This does not mean I am spending time in luxurious spas … although that can be very nourishing too. Solitude is one of my saving graces. So is walking outdoors in the sunshine and communing with Mother Nature. Limiting my exposure to sensationalized news reports is essential because all that fear-mongering is not good for my nervous system. Did I mention the soothing capacity of candles and twinkle lights? Never underestimate the profound peace inspired by casting a warm glow across the darkness. There are infinite ways to kindle our inner flames.

Given the tremendous compassion and empathy I feel for how harrowing, hard and horrendous my peeps experiences may have been … another requisite for how I do what I do’ is to ensure I do not to ‘join’ people in the overwhelm they might be feeling. Just as a life guard does not jump into the water to save someone who is flailing/floundering … I will not be able toss my people a lifeline if I get lost and/or mired down in the murk/mayhem they are experiencing. Rather, I must always keep an eye fixed upon where ‘the way out’ may be for them. One of the most vital parts of my job is helping folks find a way to ‘live a great live anyway’ … despite any people, challenges and/or situations that have been holding them hostage and/or keeping them stuck.

It’s not that I see myself as some expert who can swoop in and fix, rescue or protect people. No. It is not my job to save anyone. In fact, it would be a grave error for me to presume that I have all the answers for another human. They are the expert of their lives, not me. What might serve one person very well in a particular situation might not be the optimal answer for someone else in the same circumstances.

Ultimately, I trust that the people who choose to work with me are best served when I can meet them with compassionate curiosity about what is happening in their worlds. I truly believe the answers people are seeking are tucked deep down within their own souls … it’s just really hard to see the picture when you are inside the frame. My job is to guide the exploration so they can better sort things out and can become the hero/heroine in their own story. That way, they can save themselves.

Source Unknown but deeply appreciated.

The conversations in my work days are often heartbreakingly heavy. However, as identified by the author of the aforementioned email, it is exceptionally encouraging and infinitely inspiring to witness people overcoming the things that threaten to take them down to their knees. The best I can do is offer people tools to help them build or rebuild their lives. It is up to each individual to decide whether or not they will pick up those tools or leave them behind in my office.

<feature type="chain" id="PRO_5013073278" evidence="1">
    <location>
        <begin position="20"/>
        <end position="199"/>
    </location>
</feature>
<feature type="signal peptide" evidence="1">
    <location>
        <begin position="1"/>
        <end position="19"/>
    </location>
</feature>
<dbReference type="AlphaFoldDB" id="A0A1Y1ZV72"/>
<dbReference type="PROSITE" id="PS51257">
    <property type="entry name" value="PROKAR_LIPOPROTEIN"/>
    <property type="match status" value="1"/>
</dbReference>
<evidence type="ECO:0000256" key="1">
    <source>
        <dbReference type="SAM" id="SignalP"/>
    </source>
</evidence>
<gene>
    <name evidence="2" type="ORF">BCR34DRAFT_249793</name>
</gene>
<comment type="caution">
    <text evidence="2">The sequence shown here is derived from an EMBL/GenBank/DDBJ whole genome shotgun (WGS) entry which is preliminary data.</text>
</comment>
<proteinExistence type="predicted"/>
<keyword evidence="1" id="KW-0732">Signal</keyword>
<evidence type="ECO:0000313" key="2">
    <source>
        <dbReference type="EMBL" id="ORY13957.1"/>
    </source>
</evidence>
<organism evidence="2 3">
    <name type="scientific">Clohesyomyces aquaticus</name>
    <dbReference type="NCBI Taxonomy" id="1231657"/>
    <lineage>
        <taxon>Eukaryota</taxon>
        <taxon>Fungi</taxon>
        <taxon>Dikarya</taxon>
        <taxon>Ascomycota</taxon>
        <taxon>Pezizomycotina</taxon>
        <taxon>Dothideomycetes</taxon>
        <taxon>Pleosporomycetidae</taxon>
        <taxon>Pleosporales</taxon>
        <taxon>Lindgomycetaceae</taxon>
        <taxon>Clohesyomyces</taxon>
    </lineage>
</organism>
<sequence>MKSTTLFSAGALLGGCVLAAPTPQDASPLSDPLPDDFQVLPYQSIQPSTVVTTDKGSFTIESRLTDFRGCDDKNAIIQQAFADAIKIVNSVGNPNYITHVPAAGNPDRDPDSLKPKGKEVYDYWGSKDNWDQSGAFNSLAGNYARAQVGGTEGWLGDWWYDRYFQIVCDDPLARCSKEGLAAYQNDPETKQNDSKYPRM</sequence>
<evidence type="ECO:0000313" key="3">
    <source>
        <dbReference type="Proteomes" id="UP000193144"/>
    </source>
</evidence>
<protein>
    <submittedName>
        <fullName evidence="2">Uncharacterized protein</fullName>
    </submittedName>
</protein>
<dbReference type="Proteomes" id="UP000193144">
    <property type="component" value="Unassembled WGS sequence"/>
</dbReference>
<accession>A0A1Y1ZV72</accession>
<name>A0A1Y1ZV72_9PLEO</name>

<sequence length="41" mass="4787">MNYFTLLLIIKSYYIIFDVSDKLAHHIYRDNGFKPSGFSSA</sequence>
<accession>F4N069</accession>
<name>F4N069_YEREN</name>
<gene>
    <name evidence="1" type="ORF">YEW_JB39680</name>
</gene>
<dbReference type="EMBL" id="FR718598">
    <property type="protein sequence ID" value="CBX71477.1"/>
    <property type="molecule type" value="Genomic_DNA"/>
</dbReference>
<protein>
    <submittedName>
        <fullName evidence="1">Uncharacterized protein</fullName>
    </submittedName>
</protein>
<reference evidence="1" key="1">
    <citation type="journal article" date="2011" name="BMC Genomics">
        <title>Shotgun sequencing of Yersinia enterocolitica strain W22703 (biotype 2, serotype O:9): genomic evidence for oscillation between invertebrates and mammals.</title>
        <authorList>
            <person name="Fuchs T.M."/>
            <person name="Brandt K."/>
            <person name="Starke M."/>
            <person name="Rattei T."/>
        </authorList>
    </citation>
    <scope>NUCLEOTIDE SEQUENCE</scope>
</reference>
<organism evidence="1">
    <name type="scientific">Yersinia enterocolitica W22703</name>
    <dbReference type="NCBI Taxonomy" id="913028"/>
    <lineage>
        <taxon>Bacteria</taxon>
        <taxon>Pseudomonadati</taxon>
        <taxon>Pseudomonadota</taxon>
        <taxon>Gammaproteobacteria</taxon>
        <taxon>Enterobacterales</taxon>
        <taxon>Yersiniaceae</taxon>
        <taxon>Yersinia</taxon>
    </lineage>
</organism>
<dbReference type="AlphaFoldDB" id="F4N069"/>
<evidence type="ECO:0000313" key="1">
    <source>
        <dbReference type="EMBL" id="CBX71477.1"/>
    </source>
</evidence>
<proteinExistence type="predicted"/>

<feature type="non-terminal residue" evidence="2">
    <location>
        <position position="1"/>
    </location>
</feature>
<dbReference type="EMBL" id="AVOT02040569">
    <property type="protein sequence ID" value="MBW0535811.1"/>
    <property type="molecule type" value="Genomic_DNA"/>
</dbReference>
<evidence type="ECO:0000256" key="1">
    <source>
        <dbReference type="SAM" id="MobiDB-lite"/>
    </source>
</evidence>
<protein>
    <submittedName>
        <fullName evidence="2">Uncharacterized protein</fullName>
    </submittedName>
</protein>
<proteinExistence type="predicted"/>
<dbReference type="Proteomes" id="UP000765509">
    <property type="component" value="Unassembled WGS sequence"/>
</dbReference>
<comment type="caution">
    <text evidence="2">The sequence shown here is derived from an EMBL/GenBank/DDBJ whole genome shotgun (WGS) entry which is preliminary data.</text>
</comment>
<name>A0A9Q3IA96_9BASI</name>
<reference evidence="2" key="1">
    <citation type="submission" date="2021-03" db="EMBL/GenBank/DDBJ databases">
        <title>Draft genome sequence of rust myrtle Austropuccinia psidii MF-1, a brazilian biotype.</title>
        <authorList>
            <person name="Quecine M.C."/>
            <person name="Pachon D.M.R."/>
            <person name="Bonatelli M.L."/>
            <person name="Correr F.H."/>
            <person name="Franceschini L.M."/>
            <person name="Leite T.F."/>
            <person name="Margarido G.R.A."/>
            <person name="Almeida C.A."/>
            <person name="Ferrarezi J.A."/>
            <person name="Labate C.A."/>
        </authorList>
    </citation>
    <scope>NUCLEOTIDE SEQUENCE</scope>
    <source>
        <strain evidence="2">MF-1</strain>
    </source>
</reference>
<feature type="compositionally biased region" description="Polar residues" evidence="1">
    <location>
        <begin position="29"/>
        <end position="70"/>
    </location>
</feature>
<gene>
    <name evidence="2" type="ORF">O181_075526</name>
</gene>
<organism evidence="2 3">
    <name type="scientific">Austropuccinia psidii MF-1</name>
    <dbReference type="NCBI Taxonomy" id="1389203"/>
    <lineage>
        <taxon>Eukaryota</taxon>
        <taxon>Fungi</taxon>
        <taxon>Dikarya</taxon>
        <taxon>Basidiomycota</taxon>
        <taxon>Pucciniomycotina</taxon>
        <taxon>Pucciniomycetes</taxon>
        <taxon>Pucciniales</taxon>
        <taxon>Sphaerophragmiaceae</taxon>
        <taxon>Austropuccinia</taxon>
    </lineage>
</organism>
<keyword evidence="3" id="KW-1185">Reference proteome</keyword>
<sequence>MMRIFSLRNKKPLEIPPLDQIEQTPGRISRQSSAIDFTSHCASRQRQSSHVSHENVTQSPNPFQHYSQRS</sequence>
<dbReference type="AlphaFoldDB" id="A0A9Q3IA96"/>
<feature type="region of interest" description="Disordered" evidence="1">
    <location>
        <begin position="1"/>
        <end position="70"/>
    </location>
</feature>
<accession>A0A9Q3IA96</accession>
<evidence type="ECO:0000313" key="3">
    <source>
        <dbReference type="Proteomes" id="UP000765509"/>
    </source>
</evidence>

People might fly or they may continue to flounder. It is entirely up to them … but only 100% of the time. I can take no credit for any gains they might make. Any and all success they procure belongs completely to themselves. In addition to that, I must also humbly accept that despite my best efforts, I may not be able to help everyone. In order ‘to do what I do’ – I must be at complete peace with that. Otherwise, I will be more invested in their healing than they are. And that never serves the greatest good. The most meaningful transformation comes from people liberating themselves. I do not ever want to rob them of that joy.

The mindset I bring to my work is a pivotal part of ‘how I do what I do’. So, over the years, I have found it beneficial to ground myself, both personally and professionally, in a theoretical standpoint that helps me hold a sacred space of healing for the humans that seek me out for support. Debbie Ford, (author and my life coaching mentor/trainer) contended that there is ‘a blessing in every challenge’ and/or a ‘challenge in every blessing’. I must admit it took me a while to warm up to these unorthodox suppositions.

She used the wise analogy of baking a cake to explain this seemingly preposterous premise. Debbie reminds us that when baking a delicious cake, there are a lot of bad, icky, bitter ingredients that are essential to include (i.e. flour, baking soda, baking powder, vinegar, salt, etc.) In and of themselves, these ingredients are downright inedible. And, if they do not get blended well enough into the mix, they can become distasteful ‘lumps’ in the batter. Yet, if you tried to make the cake without these unpalatable ingredients… the outcome would be undesirable as well. The most delicious cake requires a thorough blending of both the bitter and the sweet ingredients.

If metaphorically speaking … the cake is our life … our trials and tribulations are the bitter bits that can become ‘lumps in our batter’ if they are not sufficiently integrated into the whole. They can unexpectedly show up and spoil the sweetness in life that we would otherwise enjoy. Often, humans invest a whole lot of energy trying to avoid, escape, repress and suppress those ‘lumps’. We welcome the ‘good’ and do anything to avoid/reject all the ‘bad’. But, unfortunately, eliminating the challenges from our lives is no easier than trying to extract the vinegar and baking soda from the cake batter. It just can’t be done.

Debbie invites us to consider that the grandest versions of our lives (i.e. the most delicious cakes) are better accessed by embracing all of our experiences. What if it is true that in order to live our very best lives, we need to accept and integrate both the good and the bad? Perhaps we might actually rise into the best expression of who we can be in the world by making peace with the past and blending together both the bitter and sweet experiences into the ‘whole’ of our lives.

For example, I was an only child who grew up in an unstable and chaotic home with a whole lot of ‘lumps in my batter.’ My dad was an emotionally volatile alcoholic. My mom suffered from clinical depression/anxiety … perhaps exacerbated by chronic physical pain. She became addicted to prescription drugs. She and my dad divorced when I was 12 years old after years of fighting and financial instability. My father moved a thousand miles away so I had no ongoing relationship with him. My mom and I lived on welfare. She was also diagnosed with bipolar disorder and was committed to psychiatric hospitals on a number of occasions. I ended up in foster care three times for various lengths of time. My mom also had multiple surgeries and was relegated to a wheel chair after one of them. Yes, their were lots of lumps in my childhood batter.